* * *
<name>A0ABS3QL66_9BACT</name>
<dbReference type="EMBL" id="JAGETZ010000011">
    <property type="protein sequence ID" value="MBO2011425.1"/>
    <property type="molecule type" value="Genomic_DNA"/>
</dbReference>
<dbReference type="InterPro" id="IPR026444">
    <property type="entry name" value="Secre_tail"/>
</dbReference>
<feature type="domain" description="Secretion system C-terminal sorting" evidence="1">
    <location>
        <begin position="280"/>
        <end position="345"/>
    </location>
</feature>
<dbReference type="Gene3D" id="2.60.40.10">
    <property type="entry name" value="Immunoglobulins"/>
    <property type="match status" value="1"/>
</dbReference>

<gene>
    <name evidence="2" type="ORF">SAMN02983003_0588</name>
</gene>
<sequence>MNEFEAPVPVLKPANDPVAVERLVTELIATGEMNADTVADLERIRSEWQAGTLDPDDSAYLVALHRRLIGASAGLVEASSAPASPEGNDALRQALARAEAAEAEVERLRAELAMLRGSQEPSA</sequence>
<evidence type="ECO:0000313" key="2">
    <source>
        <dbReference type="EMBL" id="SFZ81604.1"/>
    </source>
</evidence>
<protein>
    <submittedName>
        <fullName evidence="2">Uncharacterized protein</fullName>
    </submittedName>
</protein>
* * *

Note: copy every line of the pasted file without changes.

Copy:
<name>A0ABS3QL66_9BACT</name>
<dbReference type="EMBL" id="JAGETZ010000011">
    <property type="protein sequence ID" value="MBO2011425.1"/>
    <property type="molecule type" value="Genomic_DNA"/>
</dbReference>
<dbReference type="InterPro" id="IPR026444">
    <property type="entry name" value="Secre_tail"/>
</dbReference>
<feature type="domain" description="Secretion system C-terminal sorting" evidence="1">
    <location>
        <begin position="280"/>
        <end position="345"/>
    </location>
</feature>
<dbReference type="Gene3D" id="2.60.40.10">
    <property type="entry name" value="Immunoglobulins"/>
    <property type="match status" value="1"/>
</dbReference>

<gene>
    <name evidence="2" type="ORF">SAMN02983003_0588</name>
</gene>
<sequence>MNEFEAPVPVLKPANDPVAVERLVTELIATGEMNADTVADLERIRSEWQAGTLDPDDSAYLVALHRRLIGASAGLVEASSAPASPEGNDALRQALARAEAAEAEVERLRAELAMLRGSQEPSA</sequence>
<evidence type="ECO:0000313" key="2">
    <source>
        <dbReference type="EMBL" id="SFZ81604.1"/>
    </source>
</evidence>
<protein>
    <submittedName>
        <fullName evidence="2">Uncharacterized protein</fullName>
    </submittedName>
</protein>